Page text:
While not everyone with Crohn’s disease will experience bleeding, it’s a common symptom for those with this inflammatory bowel disease. You can consult your doctor about anti-inflammatory medications, food choices, or surgical options to help manage Crohn’s bleeding.

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Seeing blood in your poop or mouth can be concerning. For some people, this blood is a symptom of Crohn’s disease, an inflammatory bowel disease that affects the digestive tract and other parts of your body.

This article will help you understand why this happens. Knowing which treatments are available can help you take action to feel your best.

An estimated 3.1 million people in the United States have been diagnosed with inflammatory bowel disease (IBD), which includes Crohn’s disease and ulcerative colitis.

Crohn’s disease most commonly affects the small intestine and the colon, but it can affect any part of the gastrointestinal (GI) tract from the mouth to the anus. It can even affect one part of the GI tract, skip over a section, and affect another section.

Crohn’s disease symptoms can range from mild to debilitating. Some common symptoms include:

  • diarrhea
  • constipation
  • abdominal pain
  • pain or cramping before and during bowel movements

Additionally, people with Crohn’s disease may still feel an urge to poop even after they have finished using the bathroom.

Chronic, constant inflammation from Crohn’s disease can lead to ulcers, fistulas, and fissures throughout the digestive tract. These can cause bleeding to occur, particularly in the lower intestines and rectum.

There are still many questions about how this condition begins and the best ways to manage it.

No cure exists at this time for Crohn’s disease, but treatments can help to reduce symptoms.

Crohn’s disease in deeper detail

For a greater overview of Crohn’s disease, make sure to check out this other Healthline article. You can also learn more about the best diets for those with Crohn’s disease here.

Seeking additional resources and ways to get connected to others with Crohn’s disease? The Crohn’s and Colitis Foundation is a great place to start.

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It’s possible to not experience any bleeding when you live with Crohn’s disease.

Bleeding in Crohn’s disease is less common than with ulcerative colitis, but it depends on where the inflammation is occurring.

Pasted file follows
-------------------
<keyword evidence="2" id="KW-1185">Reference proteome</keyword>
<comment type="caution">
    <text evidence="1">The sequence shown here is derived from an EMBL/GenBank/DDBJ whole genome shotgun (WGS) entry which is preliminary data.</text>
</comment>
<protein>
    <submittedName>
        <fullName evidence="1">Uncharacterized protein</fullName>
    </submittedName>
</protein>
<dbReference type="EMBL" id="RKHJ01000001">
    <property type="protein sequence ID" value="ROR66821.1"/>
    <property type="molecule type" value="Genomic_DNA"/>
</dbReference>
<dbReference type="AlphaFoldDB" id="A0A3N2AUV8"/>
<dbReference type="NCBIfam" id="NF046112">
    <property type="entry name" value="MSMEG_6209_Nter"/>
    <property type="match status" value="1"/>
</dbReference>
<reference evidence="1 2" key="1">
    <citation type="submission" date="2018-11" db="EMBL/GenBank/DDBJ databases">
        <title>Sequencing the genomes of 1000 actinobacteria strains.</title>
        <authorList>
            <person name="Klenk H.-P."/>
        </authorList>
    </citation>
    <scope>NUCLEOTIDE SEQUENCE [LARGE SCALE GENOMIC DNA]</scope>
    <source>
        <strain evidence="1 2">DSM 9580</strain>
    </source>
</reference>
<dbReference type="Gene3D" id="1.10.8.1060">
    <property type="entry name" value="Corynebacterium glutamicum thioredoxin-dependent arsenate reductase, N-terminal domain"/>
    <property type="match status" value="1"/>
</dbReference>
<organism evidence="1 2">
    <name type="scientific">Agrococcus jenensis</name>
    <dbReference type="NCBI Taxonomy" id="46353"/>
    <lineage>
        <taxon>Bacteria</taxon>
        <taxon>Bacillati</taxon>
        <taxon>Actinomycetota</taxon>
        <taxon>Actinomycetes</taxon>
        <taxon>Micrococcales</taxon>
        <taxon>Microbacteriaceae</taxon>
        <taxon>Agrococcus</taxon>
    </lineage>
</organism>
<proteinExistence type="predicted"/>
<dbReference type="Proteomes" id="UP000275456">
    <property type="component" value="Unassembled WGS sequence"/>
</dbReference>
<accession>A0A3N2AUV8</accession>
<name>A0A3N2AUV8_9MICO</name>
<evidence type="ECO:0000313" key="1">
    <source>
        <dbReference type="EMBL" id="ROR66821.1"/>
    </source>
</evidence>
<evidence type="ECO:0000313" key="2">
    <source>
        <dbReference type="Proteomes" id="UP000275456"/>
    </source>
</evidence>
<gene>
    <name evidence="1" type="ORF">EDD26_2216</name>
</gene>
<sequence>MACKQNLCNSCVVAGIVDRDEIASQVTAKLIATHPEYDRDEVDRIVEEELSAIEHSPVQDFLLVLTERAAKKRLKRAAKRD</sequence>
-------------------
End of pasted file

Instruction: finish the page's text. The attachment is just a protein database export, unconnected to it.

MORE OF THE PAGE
When Crohn’s disease affects the lower colon and rectal area, blood is more likely to be found in bowel movements.

Bleeding is most likely to occur when Crohn’s disease is active or flaring up. Even if you’ve already been diagnosed with Crohn’s disease, it’s important to let your doctor know if you see signs of bleeding.

Although it can have effects on other parts of the body, Crohn’s disease mainly impacts people’s digestive tracts, especially the intestines.

Inflammation in the intestines can cause swelling and thickening of the intestinal walls. In some cases, this can block the bowel entirely.

It can also cause ulcers and fistulas. Fistulas are abnormal passageways that allow contents to bypass parts of the intestines. When these are present, you may not be able to properly absorb nutrients.

People with Crohn’s disease can also experience tears in the lining of the anal canal called anal fissures. These can result in bleeding or blood in an individual’s bowel movements.

Chronic inflammation from Crohn’s disease can cause ulcers to develop.

Ulcers can develop anywhere in the digestive tract, including the mouth and deep in the bowel wall. Many ulcers may develop in one area, or they may be spread out. They can also develop in one area, skip over an area with healthy tissues, and appear again in another part of the digestive tract.

Having ulcers throughout the digestive tract can cause serious bleeding. Chronic, low grade bleeding from multiple ulcers may lead to anemia. In more rare cases, large amounts of ulcers or heavy frequent bleeding can require surgery.

Crohn’s can lead to your gums bleeding, but it is a more rare symptom of this condition.

Sometimes, people with Crohn’s disease may have inflammation and swelling of the gums due to nutritional deficiencies. It’s important to note that this doesn’t mean people with Crohn’s have poor diets, but rather inflammation in the GI tract caused problems with nutrient absorption.

Medications may also play a role in the mouth sores and bleeding some individuals with Crohn’s disease experience, but more research on that is still needed.

You can consult your healthcare team about different options to manage bleeding symptoms related to Crohn’s disease

Some of the anti-inflammatory medications taken for Crohn’s disease and colitis may help to stop Crohn’s related bleeding. It can also help to determine and avoid any inflammatory food triggers.

In some cases, it may be necessary to have surgery to remove part of the digestive tract or to treat an abscess or fistula. Bleeding should be reduced after this. However, surgery is often considered a last resort for Crohn’s disease.

Not every individual with Crohn’s disease will experience bleeding, but blood in bowel movements can be a symptom of this condition. Individuals with Crohn’s disease may also experience bleeding in other parts of the body like their mouth.

If you’re experiencing bleeding due to Crohn’s disease, you may want to talk with your doctor. While there’s no cure for Crohn’s disease, they can help you find a treatment plan that minimizes the symptoms you experience, including bleeding.